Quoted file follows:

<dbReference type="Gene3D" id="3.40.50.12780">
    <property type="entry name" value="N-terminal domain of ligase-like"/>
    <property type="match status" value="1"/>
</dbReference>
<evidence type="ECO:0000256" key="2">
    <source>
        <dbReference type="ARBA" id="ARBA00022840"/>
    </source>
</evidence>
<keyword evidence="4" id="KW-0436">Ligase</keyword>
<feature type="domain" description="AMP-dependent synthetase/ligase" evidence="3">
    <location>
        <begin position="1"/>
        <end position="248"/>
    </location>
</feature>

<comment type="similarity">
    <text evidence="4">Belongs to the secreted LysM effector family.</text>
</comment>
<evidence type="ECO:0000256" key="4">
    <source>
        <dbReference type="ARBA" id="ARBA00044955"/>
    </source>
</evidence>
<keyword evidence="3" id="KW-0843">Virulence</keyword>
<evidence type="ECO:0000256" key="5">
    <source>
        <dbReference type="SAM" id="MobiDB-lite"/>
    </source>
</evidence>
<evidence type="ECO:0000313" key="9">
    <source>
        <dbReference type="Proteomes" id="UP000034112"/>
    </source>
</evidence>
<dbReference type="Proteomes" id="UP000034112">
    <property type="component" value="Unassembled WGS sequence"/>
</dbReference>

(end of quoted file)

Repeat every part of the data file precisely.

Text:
<dbReference type="Gene3D" id="3.40.50.12780">
    <property type="entry name" value="N-terminal domain of ligase-like"/>
    <property type="match status" value="1"/>
</dbReference>
<evidence type="ECO:0000256" key="2">
    <source>
        <dbReference type="ARBA" id="ARBA00022840"/>
    </source>
</evidence>
<keyword evidence="4" id="KW-0436">Ligase</keyword>
<feature type="domain" description="AMP-dependent synthetase/ligase" evidence="3">
    <location>
        <begin position="1"/>
        <end position="248"/>
    </location>
</feature>

<comment type="similarity">
    <text evidence="4">Belongs to the secreted LysM effector family.</text>
</comment>
<evidence type="ECO:0000256" key="4">
    <source>
        <dbReference type="ARBA" id="ARBA00044955"/>
    </source>
</evidence>
<keyword evidence="3" id="KW-0843">Virulence</keyword>
<evidence type="ECO:0000256" key="5">
    <source>
        <dbReference type="SAM" id="MobiDB-lite"/>
    </source>
</evidence>
<evidence type="ECO:0000313" key="9">
    <source>
        <dbReference type="Proteomes" id="UP000034112"/>
    </source>
</evidence>
<dbReference type="Proteomes" id="UP000034112">
    <property type="component" value="Unassembled WGS sequence"/>
</dbReference>